As months passed, it became increasingly clear to Wienberg that she needed to get these children out of the orphanage. She began speaking with numerous agencies such as UNICEF and Save the Children, in addition to contacting the Institute du Bien Etre Social et de Recherches, the Haitian Social Services. Since some children had families, she also began reuniting children with their parents. Many families were under the impression that their children would receive an education and a better life in the orphanage.
Before leaving Haiti in August, she also started Little Footprints, Big Steps with Sarah Wilson, a nurse who was also living in Haiti at the time. The non-profit organization’s goal is to provide care for both the children at the orphanage and other children in Haiti who are victims of abuse, child slavery, and poverty.
Although it was once again time for Wienberg to leave Haiti, the decision was not easy. “All I wanted to do at that point was sit with my kids and try and protect them,” Wienberg said. “But me sitting in the orphanage and holding them and comforting them wouldn’t bring any big change for them.”
She had once again deferred from McGill for the Fall 2011 semester, and made the emotionally difficult but practical decision of returning to Canada. In Montreal, instead of attending school, she spent her days and nights fundraising, gathering video evidence of the kids being abused, and contacting authorities.
Along with shutting down the orphanage, Wienberg and LFBS’s main objective has been to build a safe house where the children of the orphanage can be moved to, before being reunited with their families or put into a long-term healthy living situation.
“Orphanages are not a solution,” Wienberg said, insisting that they are merely Band-Aids. “If we just keep putting kids in institutions instead of supporting them and [helping] their families we’re continuing the problem,” she added.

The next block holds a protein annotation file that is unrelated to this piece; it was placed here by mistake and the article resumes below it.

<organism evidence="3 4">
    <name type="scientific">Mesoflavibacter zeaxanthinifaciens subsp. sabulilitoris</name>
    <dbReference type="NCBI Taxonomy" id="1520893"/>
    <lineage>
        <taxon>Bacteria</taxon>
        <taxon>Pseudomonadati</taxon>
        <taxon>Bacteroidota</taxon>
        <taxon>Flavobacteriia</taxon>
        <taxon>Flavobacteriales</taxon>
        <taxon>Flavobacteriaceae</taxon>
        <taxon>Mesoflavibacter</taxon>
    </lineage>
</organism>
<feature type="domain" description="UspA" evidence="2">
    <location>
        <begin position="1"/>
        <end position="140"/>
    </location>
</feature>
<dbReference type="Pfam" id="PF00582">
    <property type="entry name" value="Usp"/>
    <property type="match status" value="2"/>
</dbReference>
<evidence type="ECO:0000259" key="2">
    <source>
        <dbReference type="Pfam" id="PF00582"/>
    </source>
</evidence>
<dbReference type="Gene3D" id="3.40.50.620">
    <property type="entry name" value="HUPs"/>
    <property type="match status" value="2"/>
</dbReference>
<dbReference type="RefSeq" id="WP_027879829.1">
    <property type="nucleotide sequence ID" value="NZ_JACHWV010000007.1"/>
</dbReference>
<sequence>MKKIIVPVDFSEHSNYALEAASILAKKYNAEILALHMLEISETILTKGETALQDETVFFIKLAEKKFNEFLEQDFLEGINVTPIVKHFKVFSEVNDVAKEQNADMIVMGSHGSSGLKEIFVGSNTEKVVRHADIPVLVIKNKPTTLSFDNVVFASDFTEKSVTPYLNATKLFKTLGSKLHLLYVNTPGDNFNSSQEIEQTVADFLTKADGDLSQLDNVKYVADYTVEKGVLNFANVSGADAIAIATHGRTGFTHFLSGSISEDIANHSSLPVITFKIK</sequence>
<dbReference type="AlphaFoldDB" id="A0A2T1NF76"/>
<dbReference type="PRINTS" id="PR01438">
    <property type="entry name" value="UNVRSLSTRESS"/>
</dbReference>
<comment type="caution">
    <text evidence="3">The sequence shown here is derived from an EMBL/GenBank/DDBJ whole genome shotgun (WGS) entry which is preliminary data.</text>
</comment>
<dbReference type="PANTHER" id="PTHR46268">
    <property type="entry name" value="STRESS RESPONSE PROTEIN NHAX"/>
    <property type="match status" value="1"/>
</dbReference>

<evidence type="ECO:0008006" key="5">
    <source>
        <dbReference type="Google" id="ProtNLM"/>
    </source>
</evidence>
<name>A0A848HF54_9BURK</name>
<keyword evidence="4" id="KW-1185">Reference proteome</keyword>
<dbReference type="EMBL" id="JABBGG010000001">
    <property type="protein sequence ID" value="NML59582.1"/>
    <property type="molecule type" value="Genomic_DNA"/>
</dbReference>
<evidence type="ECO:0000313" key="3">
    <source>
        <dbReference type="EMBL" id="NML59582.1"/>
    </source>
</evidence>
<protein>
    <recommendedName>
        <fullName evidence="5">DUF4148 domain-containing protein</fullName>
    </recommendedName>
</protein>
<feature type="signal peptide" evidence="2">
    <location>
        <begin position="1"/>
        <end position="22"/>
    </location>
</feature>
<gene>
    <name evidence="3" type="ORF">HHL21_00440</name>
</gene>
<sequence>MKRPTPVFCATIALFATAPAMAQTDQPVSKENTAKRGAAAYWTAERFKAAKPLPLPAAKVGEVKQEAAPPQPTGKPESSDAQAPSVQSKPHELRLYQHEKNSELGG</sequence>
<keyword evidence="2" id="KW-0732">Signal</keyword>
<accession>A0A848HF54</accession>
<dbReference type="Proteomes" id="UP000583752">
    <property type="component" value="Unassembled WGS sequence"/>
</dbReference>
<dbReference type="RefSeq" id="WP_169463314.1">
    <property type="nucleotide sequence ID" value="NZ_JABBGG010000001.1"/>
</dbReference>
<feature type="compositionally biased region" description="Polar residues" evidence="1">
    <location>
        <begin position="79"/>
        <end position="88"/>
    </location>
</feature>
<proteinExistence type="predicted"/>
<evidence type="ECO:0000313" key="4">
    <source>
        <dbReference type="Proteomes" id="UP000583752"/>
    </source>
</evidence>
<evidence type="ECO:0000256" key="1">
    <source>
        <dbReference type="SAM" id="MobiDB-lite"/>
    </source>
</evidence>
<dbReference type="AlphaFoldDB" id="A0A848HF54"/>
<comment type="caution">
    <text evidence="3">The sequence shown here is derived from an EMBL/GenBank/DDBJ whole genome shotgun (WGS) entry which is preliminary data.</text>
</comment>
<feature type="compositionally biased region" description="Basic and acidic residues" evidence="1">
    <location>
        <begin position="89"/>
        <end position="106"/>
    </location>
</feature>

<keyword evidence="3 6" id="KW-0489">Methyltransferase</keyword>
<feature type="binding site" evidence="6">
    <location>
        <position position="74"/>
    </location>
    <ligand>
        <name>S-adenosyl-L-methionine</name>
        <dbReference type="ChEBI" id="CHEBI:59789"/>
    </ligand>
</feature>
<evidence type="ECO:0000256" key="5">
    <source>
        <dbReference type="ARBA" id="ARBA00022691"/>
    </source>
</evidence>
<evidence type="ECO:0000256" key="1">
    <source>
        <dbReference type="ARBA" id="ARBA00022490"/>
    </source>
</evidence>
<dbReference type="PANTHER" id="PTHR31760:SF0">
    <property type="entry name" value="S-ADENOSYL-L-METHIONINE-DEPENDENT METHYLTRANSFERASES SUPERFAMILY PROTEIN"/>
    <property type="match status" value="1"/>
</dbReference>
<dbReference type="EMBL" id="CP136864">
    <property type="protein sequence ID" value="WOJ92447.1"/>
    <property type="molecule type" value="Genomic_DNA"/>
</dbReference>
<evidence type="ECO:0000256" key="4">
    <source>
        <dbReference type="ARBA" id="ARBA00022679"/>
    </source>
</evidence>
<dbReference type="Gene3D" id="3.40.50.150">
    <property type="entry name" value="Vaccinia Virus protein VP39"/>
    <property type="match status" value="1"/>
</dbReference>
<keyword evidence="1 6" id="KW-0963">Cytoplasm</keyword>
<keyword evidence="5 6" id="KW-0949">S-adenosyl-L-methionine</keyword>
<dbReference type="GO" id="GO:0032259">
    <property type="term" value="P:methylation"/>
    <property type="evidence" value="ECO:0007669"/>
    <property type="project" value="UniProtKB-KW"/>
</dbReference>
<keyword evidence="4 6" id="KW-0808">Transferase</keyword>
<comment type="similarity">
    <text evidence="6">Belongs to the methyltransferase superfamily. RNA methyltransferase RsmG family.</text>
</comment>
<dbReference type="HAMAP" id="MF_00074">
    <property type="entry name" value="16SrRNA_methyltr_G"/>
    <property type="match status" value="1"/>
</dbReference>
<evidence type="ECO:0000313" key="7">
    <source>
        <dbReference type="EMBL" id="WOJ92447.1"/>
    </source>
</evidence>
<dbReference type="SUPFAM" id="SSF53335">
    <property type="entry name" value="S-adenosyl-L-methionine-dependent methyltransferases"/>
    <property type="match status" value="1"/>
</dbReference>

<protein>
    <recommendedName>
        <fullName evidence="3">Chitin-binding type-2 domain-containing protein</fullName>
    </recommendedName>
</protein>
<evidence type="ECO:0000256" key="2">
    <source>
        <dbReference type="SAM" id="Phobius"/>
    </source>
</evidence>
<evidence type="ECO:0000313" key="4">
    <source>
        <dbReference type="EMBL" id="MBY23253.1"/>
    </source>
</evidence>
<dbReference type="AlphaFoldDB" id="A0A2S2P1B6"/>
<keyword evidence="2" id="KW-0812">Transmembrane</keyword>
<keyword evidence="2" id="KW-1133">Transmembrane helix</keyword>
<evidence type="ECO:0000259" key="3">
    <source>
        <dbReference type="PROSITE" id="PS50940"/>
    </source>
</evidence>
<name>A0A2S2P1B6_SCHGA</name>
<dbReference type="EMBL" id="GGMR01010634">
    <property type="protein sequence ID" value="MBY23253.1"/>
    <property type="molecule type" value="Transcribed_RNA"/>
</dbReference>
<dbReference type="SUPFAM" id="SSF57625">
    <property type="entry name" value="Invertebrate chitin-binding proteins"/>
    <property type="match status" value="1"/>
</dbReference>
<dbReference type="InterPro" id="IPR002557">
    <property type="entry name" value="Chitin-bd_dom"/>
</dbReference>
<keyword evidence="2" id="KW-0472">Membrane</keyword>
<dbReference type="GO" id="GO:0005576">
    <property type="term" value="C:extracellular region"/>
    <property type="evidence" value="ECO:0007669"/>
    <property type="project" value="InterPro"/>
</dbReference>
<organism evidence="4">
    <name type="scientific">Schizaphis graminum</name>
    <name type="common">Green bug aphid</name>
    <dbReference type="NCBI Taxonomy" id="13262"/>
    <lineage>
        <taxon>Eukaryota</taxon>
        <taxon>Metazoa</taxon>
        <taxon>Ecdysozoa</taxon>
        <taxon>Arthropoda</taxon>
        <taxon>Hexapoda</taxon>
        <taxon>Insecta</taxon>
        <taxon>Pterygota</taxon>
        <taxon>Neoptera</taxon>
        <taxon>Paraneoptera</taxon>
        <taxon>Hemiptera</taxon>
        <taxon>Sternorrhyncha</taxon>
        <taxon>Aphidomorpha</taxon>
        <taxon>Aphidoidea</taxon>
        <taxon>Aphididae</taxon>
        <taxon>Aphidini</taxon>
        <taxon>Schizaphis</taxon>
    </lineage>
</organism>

Although Wienberg received confirmation from IBESR that the orphanage would be closed in October, still nothing has been finalized, as there have been numerous logistical hurdles. A lot of preparation has gone into the safe house, however, which is now open.
The safe house is located in Les Cayes, which is about five hours south of Port-au-Prince. Wienberg used her university savings to rent and renovate a house, with the help of Global Family Philanthropy, a non-profit which has been helping her set up the safe house.
Despite the safe house having 23 Haitian staff and being fully equipped with beds and other services for the children, IBESR is still hesitant to shut down the orphanage and put the children in Wienberg’s care. But with increased pressure from numerous organizations in Haiti and abroad, and a Haitian lawyer who is supporting the safe house, Wienberg is optimistic her children will be taken out of the orphanage soon. She also mentioned that after a recent meeting with the director of IBESR, she is hopeful that they will be rescued in early April.
For Wienberg, what began as a summer internship has turned into a life that she could have never imagined. “When I first came to Haiti there was kind of that mentality that it was a trip,” she said. “But it gets to the point when this is where I’m living and this is what I want to be doing.”
The future is now wide open for Wienberg. Although she said she would eventually like to attend university and possibly return to Canada, right now, Haiti is her home and the children she is trying to get out of that orphanage are her family. “I’ve never felt more satisfied and capable than when I’m here and making a difference. These kids are in such a need and I couldn’t even think about leaving them,”she said.
Editor’s note: For more information visit http://www.littlefootprintsbigsteps.com/ and also http://www.facebook.com/events/250557721697170/